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Place Correspondence

Identity Statement

Reference code(s): GB 0103 MS ADD 396
Held at: University College London
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Full title: Place Correspondence
Date(s): 1819-1825
Level of description: Collection (fonds)
Extent: 1 volume
Name of creator(s): Place | Francis | 1771-1854 | radical reformer


Administrative/Biographical history:

Francis Place was born on 3 November 1771 and was educated at various schools in London. He wanted to learn a trade, so became a leather-breeches maker's apprentice. However, during the London leather-breeches makers' strike of 1793 he lost his job and so spent his time studying. He then became secretary to his trade club and also to several other trade clubs. In 1794 he joined the London Corresponding Society. In 1799 he opened his own tailor's shop in Charing Cross, which became very successful. In 1807 he took an active part in the general election, and from then on became more well known to the political thinkers and the politicians of the day. Place became friends with James Mill, Robert Owen and Jeremy Bentham. In 1817 he gave over his business to his eldest son, and went to stay with Bentham and Mill at Ford Abbey, where he studied. In about 1812 Joseph Hume was introduced to Place and afterwards Place collected many of the materials on which Hume founded his parliamentary activity. The library behind the shop in Charing Cross was a regular resort of the reformers in and out of parliament. An informal publishing business was also carried on there. Place was a practical politician, untiring in providing members of parliament and newspaper editors with materials, in drafting petitions, collecting subscriptions, organising events and managing parliamentary committees. He triumphed in various political campaigns. After the introduction of the Reform Bill in 1831, Place's political influence declined. After 1835 he withdrew almost entirely from politics. His only published book The principles of population (1822) contains his best writing. He also wrote newspaper articles and tracts. Place was married twice and had fifteen children by his first wife, five of whom died in infancy. He died on 1 January 1854.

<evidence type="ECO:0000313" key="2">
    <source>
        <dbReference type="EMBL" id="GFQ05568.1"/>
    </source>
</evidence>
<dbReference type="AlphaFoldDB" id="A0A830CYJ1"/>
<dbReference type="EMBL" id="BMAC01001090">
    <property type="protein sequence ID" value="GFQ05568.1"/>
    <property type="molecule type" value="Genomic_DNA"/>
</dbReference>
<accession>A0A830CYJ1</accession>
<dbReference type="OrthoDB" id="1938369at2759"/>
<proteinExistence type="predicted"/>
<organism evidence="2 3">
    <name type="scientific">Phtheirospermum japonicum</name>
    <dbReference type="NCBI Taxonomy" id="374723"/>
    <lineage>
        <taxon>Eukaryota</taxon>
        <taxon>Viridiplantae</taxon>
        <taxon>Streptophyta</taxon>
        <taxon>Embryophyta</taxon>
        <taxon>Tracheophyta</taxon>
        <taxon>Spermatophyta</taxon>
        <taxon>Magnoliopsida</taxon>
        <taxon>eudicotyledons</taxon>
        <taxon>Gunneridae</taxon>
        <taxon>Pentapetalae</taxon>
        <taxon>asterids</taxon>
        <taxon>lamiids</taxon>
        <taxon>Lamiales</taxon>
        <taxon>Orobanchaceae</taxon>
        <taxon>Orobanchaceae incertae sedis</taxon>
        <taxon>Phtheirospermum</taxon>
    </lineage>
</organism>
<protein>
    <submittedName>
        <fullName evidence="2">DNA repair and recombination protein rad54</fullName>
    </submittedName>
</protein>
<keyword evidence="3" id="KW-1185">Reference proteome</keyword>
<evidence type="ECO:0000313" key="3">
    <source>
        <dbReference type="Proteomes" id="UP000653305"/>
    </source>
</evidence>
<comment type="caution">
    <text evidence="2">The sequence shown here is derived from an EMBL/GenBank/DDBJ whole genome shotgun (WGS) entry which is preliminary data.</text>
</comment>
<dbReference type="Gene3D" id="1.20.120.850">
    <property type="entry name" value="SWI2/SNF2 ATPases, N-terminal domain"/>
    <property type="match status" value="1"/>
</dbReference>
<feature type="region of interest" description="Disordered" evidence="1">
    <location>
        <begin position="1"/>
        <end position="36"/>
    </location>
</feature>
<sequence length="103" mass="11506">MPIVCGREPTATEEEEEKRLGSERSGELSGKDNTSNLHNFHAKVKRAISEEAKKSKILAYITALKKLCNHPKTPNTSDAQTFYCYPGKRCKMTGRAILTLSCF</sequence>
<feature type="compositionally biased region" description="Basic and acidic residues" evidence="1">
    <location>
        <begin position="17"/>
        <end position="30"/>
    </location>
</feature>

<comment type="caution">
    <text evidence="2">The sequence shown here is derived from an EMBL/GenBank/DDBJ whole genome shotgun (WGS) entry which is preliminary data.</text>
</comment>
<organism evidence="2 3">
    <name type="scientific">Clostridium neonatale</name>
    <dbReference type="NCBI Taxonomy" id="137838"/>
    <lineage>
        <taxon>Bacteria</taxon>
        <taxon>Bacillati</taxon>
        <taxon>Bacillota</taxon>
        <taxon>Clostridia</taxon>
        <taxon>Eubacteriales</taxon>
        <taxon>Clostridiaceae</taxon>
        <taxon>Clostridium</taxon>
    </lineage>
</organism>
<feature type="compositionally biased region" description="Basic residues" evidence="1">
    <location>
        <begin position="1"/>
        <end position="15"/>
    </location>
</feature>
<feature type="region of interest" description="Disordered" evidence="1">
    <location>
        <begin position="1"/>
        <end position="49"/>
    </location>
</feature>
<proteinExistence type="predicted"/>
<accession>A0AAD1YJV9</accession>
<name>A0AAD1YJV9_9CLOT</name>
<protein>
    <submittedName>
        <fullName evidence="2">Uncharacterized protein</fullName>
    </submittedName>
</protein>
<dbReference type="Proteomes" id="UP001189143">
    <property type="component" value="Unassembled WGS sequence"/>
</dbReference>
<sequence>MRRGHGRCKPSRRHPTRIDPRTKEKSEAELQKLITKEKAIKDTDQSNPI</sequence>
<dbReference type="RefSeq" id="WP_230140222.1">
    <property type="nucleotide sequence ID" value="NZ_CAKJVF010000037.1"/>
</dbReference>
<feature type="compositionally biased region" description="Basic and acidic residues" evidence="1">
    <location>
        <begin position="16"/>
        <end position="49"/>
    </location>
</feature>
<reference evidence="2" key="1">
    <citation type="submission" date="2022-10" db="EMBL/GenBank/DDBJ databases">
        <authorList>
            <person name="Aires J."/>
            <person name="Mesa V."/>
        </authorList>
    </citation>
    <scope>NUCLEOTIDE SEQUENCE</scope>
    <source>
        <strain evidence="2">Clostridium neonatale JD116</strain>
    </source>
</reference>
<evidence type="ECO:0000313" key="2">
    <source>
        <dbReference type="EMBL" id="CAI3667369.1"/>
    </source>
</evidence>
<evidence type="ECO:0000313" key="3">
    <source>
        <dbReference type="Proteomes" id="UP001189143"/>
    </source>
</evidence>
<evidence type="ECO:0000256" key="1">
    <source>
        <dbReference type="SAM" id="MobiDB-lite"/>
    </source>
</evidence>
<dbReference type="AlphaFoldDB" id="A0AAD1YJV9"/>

Scope and content/abstract:

Correspondence, 1819-1825, between Francis Place and his daughter and son-in-law, Elizabeth and William Adams, concerning their travels in South America (including Buenos Aires and Chile).

Access & Use

Language/scripts of material:

System of arrangement:

Conditions governing access:


Conditions governing reproduction:

Normal copyright restrictions apply.

Finding aids:

A draft handlist is available. Please contact Special Collections for further information..

Archival Information

Archival history:

Immediate source of acquisition:

Given by Mr Brian Adams, a relation of the correspondents, via Professor F Rosen at the Bentham Project, in 1995.

Allied Materials

Related material:

University College London Special Collections also holds 36 letters of Francis Place to Henry Brougham, Lord Brougham, 1831-1852 (Ref: BROUGHAM); eight letters to Edwin Chadwick, 1829-1841 (Ref: CHADWICK); seven letters to the Society for the Diffusion of Useful Knowledge, 1833-1840 (Ref: SDUK); three letters to Joseph Parkes, 1851-1853 (Ref: PARKES); two letters relating to University business, 1826-1827 (Ref: COLLEGE CORRESPONDENCE); correspondence and papers among the papers of Jeremy Bentham (Ref: BENTHAM); Place's inscription in Bentham's Not Paul but Jesus (London, 1823) (Ref: OGDEN 577); 13 items of correspondence of William Bridges Adams with Sir Edwin Chadwick, 1836-1866 (Ref: CHADWICK); a typescript autobiography of William and Elizabeth Adams's son, William Alexander Adams, who was born in Chile in 1821 (Ref: MS ADD 401).

Correspondence and papers of Francis Place are held at the British Library, Manuscript Collections; Hull University, Brynmor Jones Library; Columbia University Libraries, Rare Book and Manuscript Library. For further details see the National Register of Archives.

National Register of Archives: Click here to view NRA record

Publication note:

Description Notes

Archivist's note:
Source: National Register of Archives. Revised by Rachel Kemsley as part of the RSLP AIM25 project.

Rules or conventions:

Date(s) of descriptions:
1999, revised Nov 2001

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